Mr Anderson said legal practice income was relatively capable of prediction by referring to historical records, but, for actors like Ms Wilson and Mr Rush, it was more difficult.
“Geoffrey Rush argued he felt his career was over and he couldn’t seek work,” he said.
“A lack of evidence [for special damages] doesn’t seem to be a barrier. The action need only be ‘a’ cause, not ‘the’ cause.”
In Wilson v Bauer Media, $3.5 million in special damages was removed on appeal, which was “an unsurprising result”. Mr Anderson said the original award was based on two key inferential findings: that the articles had been read in America and that had caused Ms Wilson to lose movie roles. But a “lack of evidence on these points was fatal”.
Barrister Anastasia Nicholas told the Qld intensive defamation law was preoccupied with damages but, in many cases, damages “are an inept remedy because they may not be an effective way to restore reputation”.
There was a deadlock between an individual’s interest in their reputation, and freedom of expression and an ability to publish in an open transparent way.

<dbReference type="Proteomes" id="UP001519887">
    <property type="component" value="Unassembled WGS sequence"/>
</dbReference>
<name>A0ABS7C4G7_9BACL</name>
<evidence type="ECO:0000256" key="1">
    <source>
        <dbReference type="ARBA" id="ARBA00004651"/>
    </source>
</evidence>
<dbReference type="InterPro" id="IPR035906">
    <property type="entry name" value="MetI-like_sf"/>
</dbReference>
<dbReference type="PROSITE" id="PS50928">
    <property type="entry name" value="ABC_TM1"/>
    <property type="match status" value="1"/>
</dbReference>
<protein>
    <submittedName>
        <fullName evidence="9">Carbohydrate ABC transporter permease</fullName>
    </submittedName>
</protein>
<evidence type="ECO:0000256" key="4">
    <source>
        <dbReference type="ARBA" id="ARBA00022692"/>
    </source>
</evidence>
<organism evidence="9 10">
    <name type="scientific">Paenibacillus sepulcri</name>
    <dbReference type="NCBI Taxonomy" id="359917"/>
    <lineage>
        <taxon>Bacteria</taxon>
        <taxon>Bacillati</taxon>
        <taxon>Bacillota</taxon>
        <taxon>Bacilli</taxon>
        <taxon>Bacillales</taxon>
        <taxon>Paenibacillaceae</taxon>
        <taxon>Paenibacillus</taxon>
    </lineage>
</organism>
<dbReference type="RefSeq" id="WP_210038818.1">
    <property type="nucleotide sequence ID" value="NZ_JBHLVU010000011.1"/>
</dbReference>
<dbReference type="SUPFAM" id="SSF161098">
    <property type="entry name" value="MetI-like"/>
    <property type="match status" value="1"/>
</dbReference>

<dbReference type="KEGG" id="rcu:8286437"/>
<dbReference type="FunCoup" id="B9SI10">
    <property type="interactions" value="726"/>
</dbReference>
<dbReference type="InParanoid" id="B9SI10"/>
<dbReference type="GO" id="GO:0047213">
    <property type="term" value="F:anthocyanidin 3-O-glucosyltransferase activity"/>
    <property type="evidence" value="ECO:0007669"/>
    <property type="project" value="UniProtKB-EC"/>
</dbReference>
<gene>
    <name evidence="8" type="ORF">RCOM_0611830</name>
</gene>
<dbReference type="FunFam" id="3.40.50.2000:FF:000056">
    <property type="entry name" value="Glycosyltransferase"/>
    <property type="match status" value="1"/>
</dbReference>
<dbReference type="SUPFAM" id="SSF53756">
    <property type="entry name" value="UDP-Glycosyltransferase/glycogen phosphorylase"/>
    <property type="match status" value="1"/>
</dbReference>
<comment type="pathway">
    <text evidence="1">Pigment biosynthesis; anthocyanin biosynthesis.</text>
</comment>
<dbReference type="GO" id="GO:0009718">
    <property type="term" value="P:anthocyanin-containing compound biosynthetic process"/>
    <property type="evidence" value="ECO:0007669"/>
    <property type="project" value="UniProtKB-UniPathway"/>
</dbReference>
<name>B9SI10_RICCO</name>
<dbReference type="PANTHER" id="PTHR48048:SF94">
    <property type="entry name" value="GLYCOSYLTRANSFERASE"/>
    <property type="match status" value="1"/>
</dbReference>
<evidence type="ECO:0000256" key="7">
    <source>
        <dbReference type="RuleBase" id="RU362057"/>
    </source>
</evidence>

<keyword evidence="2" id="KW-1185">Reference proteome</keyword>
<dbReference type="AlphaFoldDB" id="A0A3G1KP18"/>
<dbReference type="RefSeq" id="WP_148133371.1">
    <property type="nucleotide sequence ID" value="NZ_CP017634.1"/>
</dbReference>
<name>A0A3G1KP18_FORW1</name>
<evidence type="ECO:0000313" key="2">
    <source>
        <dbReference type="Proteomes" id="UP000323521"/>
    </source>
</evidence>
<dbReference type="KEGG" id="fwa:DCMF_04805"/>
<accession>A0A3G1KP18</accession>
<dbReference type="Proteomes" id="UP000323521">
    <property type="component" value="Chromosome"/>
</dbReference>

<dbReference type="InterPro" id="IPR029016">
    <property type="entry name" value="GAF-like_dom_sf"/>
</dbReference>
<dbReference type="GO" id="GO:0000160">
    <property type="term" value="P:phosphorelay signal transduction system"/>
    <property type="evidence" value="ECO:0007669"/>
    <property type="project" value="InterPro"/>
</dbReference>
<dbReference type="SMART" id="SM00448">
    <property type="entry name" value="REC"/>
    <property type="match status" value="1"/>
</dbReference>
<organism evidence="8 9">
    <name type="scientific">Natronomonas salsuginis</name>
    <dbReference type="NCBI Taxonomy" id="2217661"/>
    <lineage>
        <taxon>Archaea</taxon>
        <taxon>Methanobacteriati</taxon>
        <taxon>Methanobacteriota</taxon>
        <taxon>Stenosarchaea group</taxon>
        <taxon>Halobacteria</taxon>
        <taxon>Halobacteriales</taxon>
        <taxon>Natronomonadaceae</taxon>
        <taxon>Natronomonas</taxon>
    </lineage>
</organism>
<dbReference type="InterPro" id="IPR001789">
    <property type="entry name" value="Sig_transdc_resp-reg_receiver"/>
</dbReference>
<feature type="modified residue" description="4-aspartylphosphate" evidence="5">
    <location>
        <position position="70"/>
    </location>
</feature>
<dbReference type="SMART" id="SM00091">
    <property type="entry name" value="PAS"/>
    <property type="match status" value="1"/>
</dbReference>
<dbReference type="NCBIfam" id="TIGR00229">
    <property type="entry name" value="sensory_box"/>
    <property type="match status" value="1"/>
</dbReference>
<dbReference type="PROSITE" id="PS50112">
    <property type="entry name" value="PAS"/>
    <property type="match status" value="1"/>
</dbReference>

“When a complaint is made, a plaintiff wants publication to stop and they want vindication and a correction, ie an apology or retraction,” Ms Nicholas said.
But publishing online meant articles “live on in perpetuity and there are no geographical boundaries”. Social media enabled quick, easy sharing.
Ms Nicholas suggested remedies other than damages were injunctive relief, or apologies and retractions.
But injunctive relief was “notoriously difficult to get”.
Apologies and retractions “can be one of the most powerful tools in your arsenal”.
Ms Nicholas said Geoffrey Rush had offered to settle for an apology and $50,000 plus costs. Nationwide News did not respond, and he eventually was awarded $2.9 million plus costs.
An apology could have real value for a plaintiff because they got vindication direct from the defendant, not via a court. “A settlement comes from the insurer, an apology direct from the defendant’s mouth,” Ms Nicholas said.
An apology therefore had “a psychological attraction”.